Doing boat WiFi right

Pcmciacard cropLongrangeantennaI’ve learned a lot about how boaters are using WiFi along the our coasts, and it’s darn exciting. Savvy folks are using the Internet to the max for fun, work, and even cruise planning (weather, slip reservations, etc.) using fast wireless connections, either free or from dedicated marine services, in anchorages and marinas from the Abacos to the Straits of Georgia. You won’t hear much about this in the marine press because it’s kind of a helter skelter scene with very few big players.

Yet a clear key to success is good equipment. You might find an occasional hotspot using Centrino built in WiFi and standard Windows XP WiFi software but you’ll do a whole lot better with a high power (200 mw) WiFi card or USB device connected to a high gain (6–12 db) 2.4 GHz omnidirectional antenna with low loss LMR400 coax cable and some decent WiFi software (like the free program available from Boingo). You won’t find this stuff at Staples! And so far hardly any regular marine electronics outlets have gotten into this market. Places to look for long range WiFi gear are: Broadband Express, a Pacific Northwest marine service provider (gear shown); MarineNet, a Florida marine communications outfit; and HyperLink Technologies, a commercial all-things-wireless equipment vendor (where there’s also great detail on which cards use which connectors, etc.).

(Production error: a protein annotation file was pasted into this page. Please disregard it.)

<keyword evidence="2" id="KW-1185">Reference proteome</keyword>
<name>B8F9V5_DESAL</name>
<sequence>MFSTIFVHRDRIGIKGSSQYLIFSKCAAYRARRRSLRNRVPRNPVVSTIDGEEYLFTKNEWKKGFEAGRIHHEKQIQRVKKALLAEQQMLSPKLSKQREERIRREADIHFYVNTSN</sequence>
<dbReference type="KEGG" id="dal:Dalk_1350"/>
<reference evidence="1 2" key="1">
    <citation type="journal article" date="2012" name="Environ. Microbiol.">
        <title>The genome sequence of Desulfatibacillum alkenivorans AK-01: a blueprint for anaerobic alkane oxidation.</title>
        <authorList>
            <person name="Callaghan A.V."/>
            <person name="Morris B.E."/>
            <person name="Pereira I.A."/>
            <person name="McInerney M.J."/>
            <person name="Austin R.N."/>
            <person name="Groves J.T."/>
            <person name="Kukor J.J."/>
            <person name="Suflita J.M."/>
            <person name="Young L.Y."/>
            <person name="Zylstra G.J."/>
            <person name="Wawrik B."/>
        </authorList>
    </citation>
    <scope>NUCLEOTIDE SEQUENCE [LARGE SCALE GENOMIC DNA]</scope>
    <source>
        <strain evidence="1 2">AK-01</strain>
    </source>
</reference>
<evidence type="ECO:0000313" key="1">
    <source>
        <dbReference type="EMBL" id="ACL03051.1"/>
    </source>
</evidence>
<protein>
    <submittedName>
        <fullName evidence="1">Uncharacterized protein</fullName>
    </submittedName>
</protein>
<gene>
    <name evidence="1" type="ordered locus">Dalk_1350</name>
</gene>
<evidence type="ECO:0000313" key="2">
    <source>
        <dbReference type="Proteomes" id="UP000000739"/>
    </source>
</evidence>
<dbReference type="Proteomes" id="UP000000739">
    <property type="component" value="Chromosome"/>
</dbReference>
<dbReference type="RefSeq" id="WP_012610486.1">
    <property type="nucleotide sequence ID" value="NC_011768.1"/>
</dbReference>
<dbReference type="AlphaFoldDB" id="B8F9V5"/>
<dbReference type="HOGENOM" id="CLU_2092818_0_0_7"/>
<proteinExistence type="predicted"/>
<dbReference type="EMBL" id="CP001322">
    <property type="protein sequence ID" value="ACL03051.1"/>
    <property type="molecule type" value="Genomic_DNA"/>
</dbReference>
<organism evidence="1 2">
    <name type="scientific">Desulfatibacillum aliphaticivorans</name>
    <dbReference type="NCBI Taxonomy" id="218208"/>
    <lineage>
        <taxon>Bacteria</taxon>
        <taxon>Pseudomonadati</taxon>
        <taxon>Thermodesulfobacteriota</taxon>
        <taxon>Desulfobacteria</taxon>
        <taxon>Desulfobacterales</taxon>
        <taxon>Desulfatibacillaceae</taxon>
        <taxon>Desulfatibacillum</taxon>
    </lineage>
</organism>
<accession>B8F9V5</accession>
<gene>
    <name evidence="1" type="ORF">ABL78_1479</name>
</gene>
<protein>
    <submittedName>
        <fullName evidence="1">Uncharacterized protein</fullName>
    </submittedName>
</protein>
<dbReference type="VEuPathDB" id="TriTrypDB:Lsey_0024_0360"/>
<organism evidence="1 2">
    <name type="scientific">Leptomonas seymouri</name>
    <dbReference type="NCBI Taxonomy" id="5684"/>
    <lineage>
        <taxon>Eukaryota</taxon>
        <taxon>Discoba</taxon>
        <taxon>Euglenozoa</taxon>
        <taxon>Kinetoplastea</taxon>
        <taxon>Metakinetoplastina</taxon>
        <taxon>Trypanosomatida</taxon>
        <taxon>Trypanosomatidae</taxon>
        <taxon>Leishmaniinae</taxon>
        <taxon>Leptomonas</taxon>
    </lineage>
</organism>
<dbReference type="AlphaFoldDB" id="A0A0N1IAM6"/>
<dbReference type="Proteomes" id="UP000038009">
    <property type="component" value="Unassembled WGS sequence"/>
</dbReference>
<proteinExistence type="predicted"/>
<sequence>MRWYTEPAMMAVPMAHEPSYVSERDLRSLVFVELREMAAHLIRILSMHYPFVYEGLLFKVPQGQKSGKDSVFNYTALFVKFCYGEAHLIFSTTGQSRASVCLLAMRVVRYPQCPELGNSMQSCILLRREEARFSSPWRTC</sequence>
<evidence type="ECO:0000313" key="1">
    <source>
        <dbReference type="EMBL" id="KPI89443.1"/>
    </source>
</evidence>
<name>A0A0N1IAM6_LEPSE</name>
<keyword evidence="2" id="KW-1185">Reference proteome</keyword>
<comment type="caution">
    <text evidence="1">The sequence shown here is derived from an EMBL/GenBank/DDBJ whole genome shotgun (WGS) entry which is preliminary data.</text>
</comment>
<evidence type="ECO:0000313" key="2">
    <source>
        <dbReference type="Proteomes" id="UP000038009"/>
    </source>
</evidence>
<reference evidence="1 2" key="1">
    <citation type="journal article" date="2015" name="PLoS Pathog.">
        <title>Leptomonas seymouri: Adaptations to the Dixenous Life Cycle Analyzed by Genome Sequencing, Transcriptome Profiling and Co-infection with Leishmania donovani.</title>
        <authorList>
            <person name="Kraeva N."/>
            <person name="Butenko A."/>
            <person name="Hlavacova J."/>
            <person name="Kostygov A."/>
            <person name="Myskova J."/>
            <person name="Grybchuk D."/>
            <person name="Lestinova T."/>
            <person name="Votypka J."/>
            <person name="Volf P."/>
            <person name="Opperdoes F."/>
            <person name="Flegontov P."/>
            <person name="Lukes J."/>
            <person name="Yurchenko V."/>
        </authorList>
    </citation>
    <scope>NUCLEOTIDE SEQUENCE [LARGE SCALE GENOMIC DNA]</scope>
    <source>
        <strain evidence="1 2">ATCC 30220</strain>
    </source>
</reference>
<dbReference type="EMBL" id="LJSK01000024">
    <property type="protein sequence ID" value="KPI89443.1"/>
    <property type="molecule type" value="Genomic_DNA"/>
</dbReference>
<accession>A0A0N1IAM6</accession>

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Ben Ellison

Ben Ellison

Panbo editor, publisher & chief bottlewasher from 4/2005 until 8/2018, and now excited to have Ben Stein as very able publisher, webmaster, and editing colleague. Panbo is going to the next level in 2019 and beyond.

3 Responses

  1. Jim Mayes says:

    Great web site. I have been looking for hours at different equipment sites trying to sort out the best options for my boat. I stumbled across yours and the two links to Broadband Express and Marine Net provide all the info I need. Wish I had found your site first.

  2. Jon Hill says:

    I installed a Hyperlink Tech 2.4 GHz WiFi antenna and can’t believe the number of hotspots out there that the old PCMCIA network adapter card can’t see.
    I’ve got to admit the connectors were a nightmare and Hyperlink Tech is no help. Best to do a package deal with everything you’ll need from one source.
    Great web site – wish I’d known about it before I started.

  3. Dave Wilson says:

    Hyperlink is not a retailer, so has essentially no support. I’ve found that sharperconcepts.net, one of their retail partners, is very helpful.
    I purchased a Hyperlink marine high gain wifi antenna from them then found a Hyperlink amplifier on ebay for $100. I run a USB cable from my nav station to the cockpit locker, where there’s a Proxim USB wifi unit that has a short coax run to the amp, then to the antenna. I can hit an access point from nearly a mile away during good conditions.
    Dave

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